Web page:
LAS VEGAS — Nearly one year after the terrorist attacks of Sept. 11, Las Vegas is recovering, but visitors and revenues remain below the pre-attacks period.
According to the Las Vegas Convention & Visitors Authority, total visitors are down 2.3% and gaming revenues are off 5.4% for the January-June period, compared with the same months in 2001.
Visitors Authority communications VP Rob Powers blamed the stock market and the economy, as well as the aftermath of 9/11.
Despite deeply discounted room rates, occupancy levels are down 3.2% compared with the first six months of 2001. For the same period, air traffic is down 6.7%, a decrease of 1.3 million passengers, while auto traffic into Las Vegas increased 12.1%, a gain of 600,000 cars.
“Our No. 1 market is Southern California, accounting for 25%-30% of our visitors,” Powers said. “Typically 90% of Californians drive in.”
In contrast, Powers said the convention segment of the visitor trade is tracking ahead of last year. Convention attendance is up 5.2% to 3.2 million total attendees for the first half of the year, and the economic impact from these conventions is up 5.8%, yielding an infusion of $3.7 billion into the local economy.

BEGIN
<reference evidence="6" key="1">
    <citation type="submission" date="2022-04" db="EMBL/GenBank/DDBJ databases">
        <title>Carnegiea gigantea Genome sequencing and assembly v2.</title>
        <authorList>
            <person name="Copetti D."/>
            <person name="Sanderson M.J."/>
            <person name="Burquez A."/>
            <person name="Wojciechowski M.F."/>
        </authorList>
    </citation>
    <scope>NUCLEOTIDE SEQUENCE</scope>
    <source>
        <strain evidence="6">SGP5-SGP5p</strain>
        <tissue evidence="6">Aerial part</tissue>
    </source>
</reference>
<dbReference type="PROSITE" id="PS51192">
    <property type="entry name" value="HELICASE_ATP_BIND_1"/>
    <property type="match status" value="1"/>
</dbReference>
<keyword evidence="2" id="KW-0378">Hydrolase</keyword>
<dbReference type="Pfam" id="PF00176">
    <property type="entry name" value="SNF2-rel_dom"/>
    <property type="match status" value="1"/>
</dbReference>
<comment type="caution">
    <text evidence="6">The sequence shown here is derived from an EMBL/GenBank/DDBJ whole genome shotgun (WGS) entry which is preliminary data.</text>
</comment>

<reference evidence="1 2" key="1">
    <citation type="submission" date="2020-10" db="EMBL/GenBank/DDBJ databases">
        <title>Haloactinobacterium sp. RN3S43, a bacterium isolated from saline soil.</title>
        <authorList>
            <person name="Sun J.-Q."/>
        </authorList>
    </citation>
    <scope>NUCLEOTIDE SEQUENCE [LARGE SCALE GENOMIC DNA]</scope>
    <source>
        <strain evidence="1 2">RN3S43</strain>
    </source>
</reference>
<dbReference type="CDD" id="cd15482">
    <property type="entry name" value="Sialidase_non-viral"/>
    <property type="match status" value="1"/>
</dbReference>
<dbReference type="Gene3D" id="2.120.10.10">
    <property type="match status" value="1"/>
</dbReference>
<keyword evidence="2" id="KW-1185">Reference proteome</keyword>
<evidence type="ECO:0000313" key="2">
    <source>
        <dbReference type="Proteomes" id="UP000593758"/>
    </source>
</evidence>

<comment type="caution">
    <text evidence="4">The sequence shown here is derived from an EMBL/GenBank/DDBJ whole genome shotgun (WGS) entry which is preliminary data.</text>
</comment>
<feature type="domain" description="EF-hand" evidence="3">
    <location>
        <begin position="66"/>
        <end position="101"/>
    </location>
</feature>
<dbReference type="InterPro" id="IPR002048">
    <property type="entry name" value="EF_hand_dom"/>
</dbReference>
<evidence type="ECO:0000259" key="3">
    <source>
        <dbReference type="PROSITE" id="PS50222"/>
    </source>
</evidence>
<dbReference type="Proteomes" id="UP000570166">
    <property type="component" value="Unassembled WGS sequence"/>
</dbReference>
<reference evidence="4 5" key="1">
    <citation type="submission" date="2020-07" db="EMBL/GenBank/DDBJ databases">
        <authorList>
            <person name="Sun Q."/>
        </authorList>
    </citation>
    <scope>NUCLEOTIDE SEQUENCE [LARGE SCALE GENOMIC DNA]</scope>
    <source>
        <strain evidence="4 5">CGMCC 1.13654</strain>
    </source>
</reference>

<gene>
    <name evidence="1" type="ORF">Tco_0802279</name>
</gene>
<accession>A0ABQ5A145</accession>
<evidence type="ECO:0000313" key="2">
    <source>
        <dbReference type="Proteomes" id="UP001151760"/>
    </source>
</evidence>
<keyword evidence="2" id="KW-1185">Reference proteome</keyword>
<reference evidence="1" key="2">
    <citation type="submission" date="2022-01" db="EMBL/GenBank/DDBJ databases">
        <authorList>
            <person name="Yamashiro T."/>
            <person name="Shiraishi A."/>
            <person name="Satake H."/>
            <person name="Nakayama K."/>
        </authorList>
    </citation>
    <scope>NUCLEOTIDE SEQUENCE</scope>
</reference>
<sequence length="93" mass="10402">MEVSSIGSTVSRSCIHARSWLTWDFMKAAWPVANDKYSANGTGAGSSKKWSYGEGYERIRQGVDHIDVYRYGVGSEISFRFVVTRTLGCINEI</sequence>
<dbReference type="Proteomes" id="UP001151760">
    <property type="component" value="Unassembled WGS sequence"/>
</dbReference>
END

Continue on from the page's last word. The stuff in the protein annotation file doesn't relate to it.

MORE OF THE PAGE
MGM Mirage vice president of public affairs Alan Feldman said the hotel’s high-roller numbers were the most affected, adding, “From Sept. 11 though the end of January 2002, there was a 75% dropoff in high-rollers. These numbers are still depressed by 15%-20%.”
The economy also severely affected the local entertainment scene. Many hotels are no longer willing to financially back their production shows, so four-wall deals are becoming commonplace. Few new or innovative shows bowed this year and two of these — “The Main Event” starring Bob Anderson; and a musical tribute to Stevie Wonder called “Signed, Sealed, Delivered” — closed within a month of opening night.
After a long absence, some familiar faces have returned to town and appear to be doing well at the box office, including Gladys Knight, Sheena Easton and Charo, resident headliners at the Flamingo, Las Vegas Hilton and the Sahara Hotel, respectively. In August, comedy producer Martin Bergman unveiled a latenight comical chiller show called “Boo!” at New York-New York, but it is too soon to predict if it will succeed in scaring up customers.
Also at New York-New York, plans are under way to build a permanent memorial to the Sept. 11 attacks that will be located at the base of the Statue of Liberty replica. The tribute will have a granite structure base and contain shadowboxes to encase some of the artifacts spontaneously left by visitors to the New York City-themed resort during the past year.
These personal articles include handwritten notes, flags, flowers and pictures of loved ones lost in the tragedy.
On the one-year anniversary of Sept. 11, no special ceremonies are skedded here, although many Strip properties are expected to display commemorative messages and fly American flags from their electronic billboards.